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Fed hold rates steady, casts doubt on March cuts

The Federal Reserve held interest rates steady Wednesday following its first monetary policy meeting of the year and suggested that it was unlikely to cut rates in March.

The Federal Open Market Committe (FOMC) kept its baseline interest rate range at 5.25 to 5.5 percent after several months of strong economic data and slowing inflation.

“We want to see more good data. It’s not that we’re looking for better data,” Fed Chair Jerome Powell said during a press conference. He added later that a cut in March is “probably not the most likely case.”

“We need to see more evidence that sort of confirms what we think we’re seeing.”

The FOMC, the central bank panel responsible for setting monetary policy, said it was holding off on rate cuts “until it has gained greater confidence that inflation is moving sustainably toward 2 percent.”

While the FOMC said it was watching “a wide range of information,” the committee singled out conditions in the labor market, inflation expectations, and “financial and international developments.”

The Fed’s more cautious stance appeared to spook financial markets, pushing all three major stock indexes into losses. The S&P 500 index was down 1.5 percent and the Nasdaq composite was down 2 percent shortly before 4 p.m.

“The Fed is certainly pushing back on the notion of a March interest rate cut, dashing investors’ hopes again, but keeping options open and remaining non-committal as a central bank does,” said Greg McBride, chief financial analyst at Bankrate.

“Interest rates took the elevator going up but are going to take the stairs coming down.”

Top Fed officials ended 2023 signaling that rate cuts were coming this year as long as inflation continues to fall. Inflation clocked in at 3.4 percent in December, according to the latest consumer price index (CPI), down significantly from its 9 percent peak in June 2022.

GDP growth and the job market have remained strong despite widespread predictions of a recession a year ago, although a series of high-profile layoffs this month could throw a wrench in the Fed’s forecasted “soft landing.”

Brian Coulton, Fitch Ratings chief economist, suggested the note of caution was “clearly some pushback here against growing market expectations of imminent rate cuts.”

“The Fed sounds quite cautious about prematurely reaching the conclusion that inflation is moving back to 2% on a sustainable basis and wants more time to assess the evidence. With scant evidence of a slowdown in growth, a still tight labor market and elevated wage and services inflation, we don’t see rate cuts until June or July,” Coulton predicted.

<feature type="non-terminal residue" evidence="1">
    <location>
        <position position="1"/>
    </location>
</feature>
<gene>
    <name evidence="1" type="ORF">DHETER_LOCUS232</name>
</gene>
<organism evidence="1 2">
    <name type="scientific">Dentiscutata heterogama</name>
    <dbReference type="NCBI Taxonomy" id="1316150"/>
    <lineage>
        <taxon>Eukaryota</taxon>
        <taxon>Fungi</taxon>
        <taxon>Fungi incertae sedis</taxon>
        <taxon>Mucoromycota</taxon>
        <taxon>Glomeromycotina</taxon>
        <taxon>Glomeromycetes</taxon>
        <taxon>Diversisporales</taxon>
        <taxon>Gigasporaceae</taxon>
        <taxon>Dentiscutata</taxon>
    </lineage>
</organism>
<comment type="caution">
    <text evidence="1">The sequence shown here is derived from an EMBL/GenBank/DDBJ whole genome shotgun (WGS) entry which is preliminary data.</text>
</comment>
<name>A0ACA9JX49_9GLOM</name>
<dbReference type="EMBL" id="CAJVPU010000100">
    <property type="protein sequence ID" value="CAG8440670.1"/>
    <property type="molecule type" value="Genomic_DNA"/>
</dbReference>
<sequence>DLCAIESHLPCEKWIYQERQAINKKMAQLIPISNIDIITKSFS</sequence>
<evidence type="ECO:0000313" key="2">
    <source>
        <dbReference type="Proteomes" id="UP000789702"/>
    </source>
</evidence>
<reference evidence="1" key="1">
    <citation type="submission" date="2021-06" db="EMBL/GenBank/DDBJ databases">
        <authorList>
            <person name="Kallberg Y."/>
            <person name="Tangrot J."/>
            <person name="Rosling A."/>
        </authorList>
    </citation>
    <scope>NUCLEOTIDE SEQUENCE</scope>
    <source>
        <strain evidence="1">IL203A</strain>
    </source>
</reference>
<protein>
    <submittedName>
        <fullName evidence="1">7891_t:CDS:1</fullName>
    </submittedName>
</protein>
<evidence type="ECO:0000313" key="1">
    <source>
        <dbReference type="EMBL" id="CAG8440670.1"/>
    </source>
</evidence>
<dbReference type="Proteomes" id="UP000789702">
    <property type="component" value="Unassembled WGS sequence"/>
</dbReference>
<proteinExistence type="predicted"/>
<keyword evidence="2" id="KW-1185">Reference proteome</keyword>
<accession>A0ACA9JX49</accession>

Private American companies added 107,000 new jobs in January, according to the latest report released by ADP, far below the 150,000 economists polled by the Wall Street Journal predicted. The Labor Department will release the January jobs report on Friday.

But consumers are also more optimistic about the state of the U.S. economy than they have been in the past two years, according to surveys by consulting and polling company Gallup and the business research nonprofit The Conference Board released this week.

That could be good news for President Biden, who has been trying to sell his economic platform to voters as his reelection campaign heats up. The Fed’s decision on how and when to cut interest rates is totally independent of politics, but the timing has nevertheless opened Powell and the central bank up to partisan pressure.

In a letter to Powell on Sunday, Sens. Elizabeth Warren (D-Mass.), John Hickenlooper (D-Colo.), Jacky Rosen (D-Nev.) and Sheldon Whitehouse (D-R.I.) urged the Fed to cut interest rates that they say have “aggravated the country’s persistent crisis of housing access and affordability.”

“As the Fed weighs its next steps in the new year, we urge you to consider the effects of your interest rate decisions on the housing market and to reverse the troubling rate hikes that have put affordable housing out of reach for too many,” the senators wrote.

Updated at 2:40 p.m.

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